Liked it, otherwise. :)

Dave F. said...

You are saying things twice. That's OK if you are writing certain types of fiction but not helpful to action.

For instance, what if the first paragraph was one sentence like this:
Callie looked at rough cliffs and jagged rocks while the ferry docked at the weathered pier. Long dead eyes of deserted watchtowers watched them.

And why not merge the third paragraph onto it like this:
She suppressed a shiver as she regarded at the bent, hooded figures; they looked more like ushers on the river Styx than human workers on their way to a rundown historic landmark.

I chose rundown over bedraggled because the latter seemed too Scooby Doo and not serious drama or mystery. And I moved the hoods idea by replacing shuttered with hoods. "Shuttered hoods" made me see Venetian blinds in front of people's faces.

I agree with EE on that long paragraph. Nice writing but not essential. The last paragraph is more than what I would write but it works. Something like these revisions brings the reader a bit closer to the action.

Or even maybe this idea as the second paragraph:
While the ferry docked at the weathered pier, Callie looked at rough cliffs and jagged rocks towering above. Long dead eyes watched them from deserted watchtowers. She suppressed a shiver and contemplated the bent, hooded figures traveling with her; they looked more like ushers on the river Styx than human workers on their way to a rundown historic landmark.

It keeps the spookiness and foreboding I think you want. I like the atmospherics of this -- doom and gloom. (psat script - I soured on the word regarded and replaced it with contemplated.)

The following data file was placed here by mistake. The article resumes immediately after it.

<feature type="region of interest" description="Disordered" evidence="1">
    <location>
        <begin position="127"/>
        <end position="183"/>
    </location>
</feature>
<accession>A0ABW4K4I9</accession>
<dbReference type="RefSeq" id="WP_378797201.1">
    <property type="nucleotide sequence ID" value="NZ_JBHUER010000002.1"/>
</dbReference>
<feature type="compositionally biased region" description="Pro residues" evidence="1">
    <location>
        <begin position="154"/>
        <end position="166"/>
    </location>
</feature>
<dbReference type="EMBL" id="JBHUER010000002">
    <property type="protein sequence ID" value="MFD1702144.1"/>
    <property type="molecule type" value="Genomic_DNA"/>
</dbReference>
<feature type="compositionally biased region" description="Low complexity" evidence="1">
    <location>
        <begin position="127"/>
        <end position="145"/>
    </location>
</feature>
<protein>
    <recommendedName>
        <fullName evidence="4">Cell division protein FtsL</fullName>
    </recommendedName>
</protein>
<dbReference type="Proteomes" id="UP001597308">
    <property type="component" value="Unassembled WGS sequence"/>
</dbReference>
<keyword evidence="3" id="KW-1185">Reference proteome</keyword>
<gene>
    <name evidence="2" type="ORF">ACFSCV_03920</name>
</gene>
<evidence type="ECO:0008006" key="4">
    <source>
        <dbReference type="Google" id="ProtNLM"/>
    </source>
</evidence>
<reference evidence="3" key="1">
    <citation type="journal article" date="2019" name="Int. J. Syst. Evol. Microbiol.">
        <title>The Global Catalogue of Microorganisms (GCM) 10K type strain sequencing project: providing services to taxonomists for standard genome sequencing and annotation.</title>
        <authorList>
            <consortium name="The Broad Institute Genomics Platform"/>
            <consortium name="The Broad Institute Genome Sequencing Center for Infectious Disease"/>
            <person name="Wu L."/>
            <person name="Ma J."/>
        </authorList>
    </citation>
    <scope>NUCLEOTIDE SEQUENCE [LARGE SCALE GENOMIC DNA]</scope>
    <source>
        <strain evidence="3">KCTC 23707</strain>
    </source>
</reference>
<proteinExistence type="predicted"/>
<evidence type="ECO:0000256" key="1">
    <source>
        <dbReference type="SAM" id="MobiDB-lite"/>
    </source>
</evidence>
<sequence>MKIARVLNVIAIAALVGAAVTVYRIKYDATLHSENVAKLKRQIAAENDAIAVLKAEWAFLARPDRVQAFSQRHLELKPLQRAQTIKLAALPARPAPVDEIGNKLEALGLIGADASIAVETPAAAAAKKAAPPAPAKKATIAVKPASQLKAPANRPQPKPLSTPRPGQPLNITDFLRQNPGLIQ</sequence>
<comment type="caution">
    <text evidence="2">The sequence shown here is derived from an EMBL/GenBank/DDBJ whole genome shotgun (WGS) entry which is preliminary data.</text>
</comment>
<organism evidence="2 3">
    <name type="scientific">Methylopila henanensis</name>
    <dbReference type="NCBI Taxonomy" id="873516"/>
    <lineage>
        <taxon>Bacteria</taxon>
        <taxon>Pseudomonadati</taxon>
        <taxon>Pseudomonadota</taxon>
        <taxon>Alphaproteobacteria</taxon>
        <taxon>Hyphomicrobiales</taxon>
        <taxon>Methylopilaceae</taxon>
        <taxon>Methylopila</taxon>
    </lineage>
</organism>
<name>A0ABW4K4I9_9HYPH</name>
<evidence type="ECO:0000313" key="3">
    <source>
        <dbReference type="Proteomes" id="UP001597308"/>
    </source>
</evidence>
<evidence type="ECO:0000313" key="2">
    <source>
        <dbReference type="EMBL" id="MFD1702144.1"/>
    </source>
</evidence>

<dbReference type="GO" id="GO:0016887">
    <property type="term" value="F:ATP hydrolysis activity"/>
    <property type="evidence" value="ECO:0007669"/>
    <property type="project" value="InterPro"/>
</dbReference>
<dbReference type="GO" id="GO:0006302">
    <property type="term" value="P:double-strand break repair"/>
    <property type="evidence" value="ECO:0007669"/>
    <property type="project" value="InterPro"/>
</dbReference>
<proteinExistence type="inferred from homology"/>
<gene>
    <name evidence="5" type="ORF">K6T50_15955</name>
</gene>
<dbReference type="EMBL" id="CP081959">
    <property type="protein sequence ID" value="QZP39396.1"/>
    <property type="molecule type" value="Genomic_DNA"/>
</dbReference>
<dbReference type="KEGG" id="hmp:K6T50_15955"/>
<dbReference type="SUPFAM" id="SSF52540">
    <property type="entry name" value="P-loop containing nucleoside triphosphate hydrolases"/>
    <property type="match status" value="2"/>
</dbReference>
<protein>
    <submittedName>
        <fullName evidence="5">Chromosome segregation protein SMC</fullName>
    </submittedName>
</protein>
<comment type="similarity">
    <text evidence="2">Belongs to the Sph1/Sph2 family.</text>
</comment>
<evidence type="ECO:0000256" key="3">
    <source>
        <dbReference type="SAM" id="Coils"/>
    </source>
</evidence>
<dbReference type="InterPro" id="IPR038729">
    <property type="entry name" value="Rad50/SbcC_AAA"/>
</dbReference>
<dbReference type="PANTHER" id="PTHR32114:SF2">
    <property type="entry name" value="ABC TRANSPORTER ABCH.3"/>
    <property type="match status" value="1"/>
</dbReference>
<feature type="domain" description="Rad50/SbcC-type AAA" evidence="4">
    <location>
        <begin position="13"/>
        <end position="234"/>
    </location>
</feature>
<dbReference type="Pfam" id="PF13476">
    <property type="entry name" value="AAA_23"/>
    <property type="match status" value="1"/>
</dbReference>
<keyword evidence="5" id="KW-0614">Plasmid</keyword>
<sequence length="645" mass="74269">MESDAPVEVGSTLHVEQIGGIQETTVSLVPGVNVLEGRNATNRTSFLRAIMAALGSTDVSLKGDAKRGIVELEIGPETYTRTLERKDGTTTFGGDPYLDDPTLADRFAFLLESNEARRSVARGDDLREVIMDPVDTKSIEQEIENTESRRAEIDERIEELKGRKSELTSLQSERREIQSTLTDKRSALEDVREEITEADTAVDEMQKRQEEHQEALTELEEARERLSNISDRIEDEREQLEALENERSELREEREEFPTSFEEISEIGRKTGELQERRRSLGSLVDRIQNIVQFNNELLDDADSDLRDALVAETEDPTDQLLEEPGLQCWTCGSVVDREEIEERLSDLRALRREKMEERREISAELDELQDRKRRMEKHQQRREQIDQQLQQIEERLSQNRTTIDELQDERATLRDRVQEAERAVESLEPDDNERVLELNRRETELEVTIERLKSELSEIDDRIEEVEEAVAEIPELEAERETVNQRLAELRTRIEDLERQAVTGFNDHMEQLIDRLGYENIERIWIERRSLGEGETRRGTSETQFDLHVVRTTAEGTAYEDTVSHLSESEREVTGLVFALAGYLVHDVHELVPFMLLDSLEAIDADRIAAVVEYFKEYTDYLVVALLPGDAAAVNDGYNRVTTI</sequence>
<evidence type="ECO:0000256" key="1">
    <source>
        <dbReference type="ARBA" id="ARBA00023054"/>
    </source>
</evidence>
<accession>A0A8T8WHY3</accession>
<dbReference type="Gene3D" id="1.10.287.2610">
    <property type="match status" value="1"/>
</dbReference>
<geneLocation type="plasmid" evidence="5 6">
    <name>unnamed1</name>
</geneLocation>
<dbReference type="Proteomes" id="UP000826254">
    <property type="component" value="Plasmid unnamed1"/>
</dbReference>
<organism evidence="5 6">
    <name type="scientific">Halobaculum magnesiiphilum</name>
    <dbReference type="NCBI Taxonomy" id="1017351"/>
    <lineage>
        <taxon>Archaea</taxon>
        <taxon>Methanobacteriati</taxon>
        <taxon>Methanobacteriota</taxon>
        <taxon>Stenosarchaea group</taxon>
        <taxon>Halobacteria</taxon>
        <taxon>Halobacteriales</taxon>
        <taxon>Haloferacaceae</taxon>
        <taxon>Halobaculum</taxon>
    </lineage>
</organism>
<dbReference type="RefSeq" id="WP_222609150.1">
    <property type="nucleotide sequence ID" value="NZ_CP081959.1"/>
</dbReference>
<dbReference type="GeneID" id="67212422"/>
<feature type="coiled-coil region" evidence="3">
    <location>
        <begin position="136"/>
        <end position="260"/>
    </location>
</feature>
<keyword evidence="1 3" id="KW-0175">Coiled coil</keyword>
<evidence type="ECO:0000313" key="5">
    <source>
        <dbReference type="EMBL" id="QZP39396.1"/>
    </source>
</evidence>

~Aimee States said...

It's decent. Yes, way too many adjectives, and they're common ones. I noticed "lashing rain" twice, and I don't want to notice THAT when I'm reading. I agree with dumping the big paragraph.

Dave F. said...

My cryptic "too many words" and "you're saying things twice" always give me heartburn when I have to write them.

I took two sentences from my writing for explanation. I have a bad tendency to write stuff like this:
He felt his heart beating wildly. The reproach hung like smoke from a old, ugly pipe and in the silence his heart pounded out guilt and anger, a tattoo of shame and desire.

It takes me a revision or two to find these things that I call "stuff." Why because although there is nothing wrong with either sentences, together they say the same thing. It's not what you normally call redundant but it is repetitive.

The big question is do we want to emphasize the emotional impact by presenting it twice?

The next question is "is one of these inherently better than the other?" And the answer is not obvious. It's like delivering the punchline to a joke. It's all timing. The long and smoky sentence might be the long sentence in a series of short, clipped and rapid sentences. On the other hand, the short sentence might be a punctuation mark to something longer and contemplative, signaling a change in action or character changing his/her mind.

That's the context I usually see "too many words."

BTW - I revise these when I revise a story to sharpen the characters. That's why it might not be the first revision. I take each character separately.

BTW2 - I write in twos too much. Guilt and Anger, Shame and Desire, ... These I search out after I have a complete story, defined characters and I'm on my polishing, read-out-loud revision.

Anonymous said...